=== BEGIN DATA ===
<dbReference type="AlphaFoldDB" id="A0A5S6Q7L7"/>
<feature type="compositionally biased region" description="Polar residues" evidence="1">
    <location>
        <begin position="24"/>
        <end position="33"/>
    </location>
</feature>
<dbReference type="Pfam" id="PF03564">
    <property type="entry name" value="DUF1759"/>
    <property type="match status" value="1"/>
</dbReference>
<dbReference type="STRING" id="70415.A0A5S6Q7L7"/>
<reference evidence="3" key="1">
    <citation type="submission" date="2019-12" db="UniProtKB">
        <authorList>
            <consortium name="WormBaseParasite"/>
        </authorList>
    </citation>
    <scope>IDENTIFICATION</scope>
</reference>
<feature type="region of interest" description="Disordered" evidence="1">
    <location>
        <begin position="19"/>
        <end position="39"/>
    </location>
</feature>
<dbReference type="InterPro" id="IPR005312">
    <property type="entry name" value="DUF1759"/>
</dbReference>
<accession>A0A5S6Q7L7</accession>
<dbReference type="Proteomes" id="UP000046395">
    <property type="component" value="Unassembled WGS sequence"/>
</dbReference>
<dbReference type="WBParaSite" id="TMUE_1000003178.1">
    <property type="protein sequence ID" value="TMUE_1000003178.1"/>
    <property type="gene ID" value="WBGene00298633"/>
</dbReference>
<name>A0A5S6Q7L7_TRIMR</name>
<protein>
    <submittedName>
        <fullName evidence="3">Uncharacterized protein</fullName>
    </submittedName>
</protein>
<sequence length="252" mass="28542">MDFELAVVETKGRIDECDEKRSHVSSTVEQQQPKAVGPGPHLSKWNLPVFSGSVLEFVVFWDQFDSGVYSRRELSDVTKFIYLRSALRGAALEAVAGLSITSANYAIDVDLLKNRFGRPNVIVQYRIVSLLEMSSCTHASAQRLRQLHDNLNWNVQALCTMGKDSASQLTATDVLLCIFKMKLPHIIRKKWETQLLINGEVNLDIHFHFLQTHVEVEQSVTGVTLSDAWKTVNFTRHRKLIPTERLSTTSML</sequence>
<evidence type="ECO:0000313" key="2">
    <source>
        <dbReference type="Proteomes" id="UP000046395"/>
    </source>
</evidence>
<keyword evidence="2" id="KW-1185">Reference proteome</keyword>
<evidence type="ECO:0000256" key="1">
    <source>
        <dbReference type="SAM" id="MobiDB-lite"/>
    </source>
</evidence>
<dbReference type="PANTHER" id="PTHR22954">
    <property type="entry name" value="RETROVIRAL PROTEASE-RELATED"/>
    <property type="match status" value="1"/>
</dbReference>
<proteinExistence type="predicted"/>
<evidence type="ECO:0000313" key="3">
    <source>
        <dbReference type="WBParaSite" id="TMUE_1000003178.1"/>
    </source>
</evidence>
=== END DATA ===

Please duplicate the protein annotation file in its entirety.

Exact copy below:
<dbReference type="AlphaFoldDB" id="A0A5S6Q7L7"/>
<feature type="compositionally biased region" description="Polar residues" evidence="1">
    <location>
        <begin position="24"/>
        <end position="33"/>
    </location>
</feature>
<dbReference type="Pfam" id="PF03564">
    <property type="entry name" value="DUF1759"/>
    <property type="match status" value="1"/>
</dbReference>
<dbReference type="STRING" id="70415.A0A5S6Q7L7"/>
<reference evidence="3" key="1">
    <citation type="submission" date="2019-12" db="UniProtKB">
        <authorList>
            <consortium name="WormBaseParasite"/>
        </authorList>
    </citation>
    <scope>IDENTIFICATION</scope>
</reference>
<feature type="region of interest" description="Disordered" evidence="1">
    <location>
        <begin position="19"/>
        <end position="39"/>
    </location>
</feature>
<dbReference type="InterPro" id="IPR005312">
    <property type="entry name" value="DUF1759"/>
</dbReference>
<accession>A0A5S6Q7L7</accession>
<dbReference type="Proteomes" id="UP000046395">
    <property type="component" value="Unassembled WGS sequence"/>
</dbReference>
<dbReference type="WBParaSite" id="TMUE_1000003178.1">
    <property type="protein sequence ID" value="TMUE_1000003178.1"/>
    <property type="gene ID" value="WBGene00298633"/>
</dbReference>
<name>A0A5S6Q7L7_TRIMR</name>
<protein>
    <submittedName>
        <fullName evidence="3">Uncharacterized protein</fullName>
    </submittedName>
</protein>
<sequence length="252" mass="28542">MDFELAVVETKGRIDECDEKRSHVSSTVEQQQPKAVGPGPHLSKWNLPVFSGSVLEFVVFWDQFDSGVYSRRELSDVTKFIYLRSALRGAALEAVAGLSITSANYAIDVDLLKNRFGRPNVIVQYRIVSLLEMSSCTHASAQRLRQLHDNLNWNVQALCTMGKDSASQLTATDVLLCIFKMKLPHIIRKKWETQLLINGEVNLDIHFHFLQTHVEVEQSVTGVTLSDAWKTVNFTRHRKLIPTERLSTTSML</sequence>
<evidence type="ECO:0000313" key="2">
    <source>
        <dbReference type="Proteomes" id="UP000046395"/>
    </source>
</evidence>
<keyword evidence="2" id="KW-1185">Reference proteome</keyword>
<evidence type="ECO:0000256" key="1">
    <source>
        <dbReference type="SAM" id="MobiDB-lite"/>
    </source>
</evidence>
<dbReference type="PANTHER" id="PTHR22954">
    <property type="entry name" value="RETROVIRAL PROTEASE-RELATED"/>
    <property type="match status" value="1"/>
</dbReference>
<proteinExistence type="predicted"/>
<evidence type="ECO:0000313" key="3">
    <source>
        <dbReference type="WBParaSite" id="TMUE_1000003178.1"/>
    </source>
</evidence>